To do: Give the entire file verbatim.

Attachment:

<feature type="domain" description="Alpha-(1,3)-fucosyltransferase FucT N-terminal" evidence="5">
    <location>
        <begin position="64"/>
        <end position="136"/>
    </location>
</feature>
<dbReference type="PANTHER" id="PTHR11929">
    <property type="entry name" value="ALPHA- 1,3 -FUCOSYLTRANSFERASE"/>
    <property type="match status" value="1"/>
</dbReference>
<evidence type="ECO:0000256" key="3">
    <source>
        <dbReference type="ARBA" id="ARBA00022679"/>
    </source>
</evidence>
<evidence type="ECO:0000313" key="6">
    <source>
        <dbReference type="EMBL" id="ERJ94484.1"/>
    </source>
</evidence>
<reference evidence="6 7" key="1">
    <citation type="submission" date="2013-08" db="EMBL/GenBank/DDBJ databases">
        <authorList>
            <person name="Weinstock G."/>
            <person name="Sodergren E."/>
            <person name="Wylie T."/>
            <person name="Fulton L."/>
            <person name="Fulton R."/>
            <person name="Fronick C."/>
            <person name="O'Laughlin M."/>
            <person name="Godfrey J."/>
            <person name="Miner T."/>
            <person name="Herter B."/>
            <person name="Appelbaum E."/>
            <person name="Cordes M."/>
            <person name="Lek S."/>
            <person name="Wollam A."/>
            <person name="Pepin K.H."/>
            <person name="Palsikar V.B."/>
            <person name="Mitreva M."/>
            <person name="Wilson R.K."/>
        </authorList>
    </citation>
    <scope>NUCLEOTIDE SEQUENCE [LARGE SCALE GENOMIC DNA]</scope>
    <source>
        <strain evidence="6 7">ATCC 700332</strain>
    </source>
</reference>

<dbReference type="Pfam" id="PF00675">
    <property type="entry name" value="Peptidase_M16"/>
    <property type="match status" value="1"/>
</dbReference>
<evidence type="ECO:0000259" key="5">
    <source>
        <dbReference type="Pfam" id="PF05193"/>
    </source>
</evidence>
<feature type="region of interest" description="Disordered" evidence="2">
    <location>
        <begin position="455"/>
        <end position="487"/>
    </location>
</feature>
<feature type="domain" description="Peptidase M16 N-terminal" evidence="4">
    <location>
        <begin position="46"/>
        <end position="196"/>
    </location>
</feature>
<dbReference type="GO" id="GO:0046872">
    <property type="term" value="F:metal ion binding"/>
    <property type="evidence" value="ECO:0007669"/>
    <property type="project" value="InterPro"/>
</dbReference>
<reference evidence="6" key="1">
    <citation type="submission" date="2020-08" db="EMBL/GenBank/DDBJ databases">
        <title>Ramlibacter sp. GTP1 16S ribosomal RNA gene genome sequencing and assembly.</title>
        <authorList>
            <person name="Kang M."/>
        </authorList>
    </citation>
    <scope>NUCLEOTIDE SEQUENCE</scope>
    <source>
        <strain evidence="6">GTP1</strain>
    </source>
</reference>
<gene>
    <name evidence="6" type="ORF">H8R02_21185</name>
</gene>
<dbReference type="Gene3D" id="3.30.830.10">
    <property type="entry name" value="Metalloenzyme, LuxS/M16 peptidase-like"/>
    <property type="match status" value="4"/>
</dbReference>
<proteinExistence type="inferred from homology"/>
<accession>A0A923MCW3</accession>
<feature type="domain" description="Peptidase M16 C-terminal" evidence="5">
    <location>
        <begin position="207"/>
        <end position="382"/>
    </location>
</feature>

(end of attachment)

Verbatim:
<feature type="domain" description="Alpha-(1,3)-fucosyltransferase FucT N-terminal" evidence="5">
    <location>
        <begin position="64"/>
        <end position="136"/>
    </location>
</feature>
<dbReference type="PANTHER" id="PTHR11929">
    <property type="entry name" value="ALPHA- 1,3 -FUCOSYLTRANSFERASE"/>
    <property type="match status" value="1"/>
</dbReference>
<evidence type="ECO:0000256" key="3">
    <source>
        <dbReference type="ARBA" id="ARBA00022679"/>
    </source>
</evidence>
<evidence type="ECO:0000313" key="6">
    <source>
        <dbReference type="EMBL" id="ERJ94484.1"/>
    </source>
</evidence>
<reference evidence="6 7" key="1">
    <citation type="submission" date="2013-08" db="EMBL/GenBank/DDBJ databases">
        <authorList>
            <person name="Weinstock G."/>
            <person name="Sodergren E."/>
            <person name="Wylie T."/>
            <person name="Fulton L."/>
            <person name="Fulton R."/>
            <person name="Fronick C."/>
            <person name="O'Laughlin M."/>
            <person name="Godfrey J."/>
            <person name="Miner T."/>
            <person name="Herter B."/>
            <person name="Appelbaum E."/>
            <person name="Cordes M."/>
            <person name="Lek S."/>
            <person name="Wollam A."/>
            <person name="Pepin K.H."/>
            <person name="Palsikar V.B."/>
            <person name="Mitreva M."/>
            <person name="Wilson R.K."/>
        </authorList>
    </citation>
    <scope>NUCLEOTIDE SEQUENCE [LARGE SCALE GENOMIC DNA]</scope>
    <source>
        <strain evidence="6 7">ATCC 700332</strain>
    </source>
</reference>

<dbReference type="Pfam" id="PF00675">
    <property type="entry name" value="Peptidase_M16"/>
    <property type="match status" value="1"/>
</dbReference>
<evidence type="ECO:0000259" key="5">
    <source>
        <dbReference type="Pfam" id="PF05193"/>
    </source>
</evidence>
<feature type="region of interest" description="Disordered" evidence="2">
    <location>
        <begin position="455"/>
        <end position="487"/>
    </location>
</feature>
<feature type="domain" description="Peptidase M16 N-terminal" evidence="4">
    <location>
        <begin position="46"/>
        <end position="196"/>
    </location>
</feature>
<dbReference type="GO" id="GO:0046872">
    <property type="term" value="F:metal ion binding"/>
    <property type="evidence" value="ECO:0007669"/>
    <property type="project" value="InterPro"/>
</dbReference>
<reference evidence="6" key="1">
    <citation type="submission" date="2020-08" db="EMBL/GenBank/DDBJ databases">
        <title>Ramlibacter sp. GTP1 16S ribosomal RNA gene genome sequencing and assembly.</title>
        <authorList>
            <person name="Kang M."/>
        </authorList>
    </citation>
    <scope>NUCLEOTIDE SEQUENCE</scope>
    <source>
        <strain evidence="6">GTP1</strain>
    </source>
</reference>
<gene>
    <name evidence="6" type="ORF">H8R02_21185</name>
</gene>
<dbReference type="Gene3D" id="3.30.830.10">
    <property type="entry name" value="Metalloenzyme, LuxS/M16 peptidase-like"/>
    <property type="match status" value="4"/>
</dbReference>
<proteinExistence type="inferred from homology"/>
<accession>A0A923MCW3</accession>
<feature type="domain" description="Peptidase M16 C-terminal" evidence="5">
    <location>
        <begin position="207"/>
        <end position="382"/>
    </location>
</feature>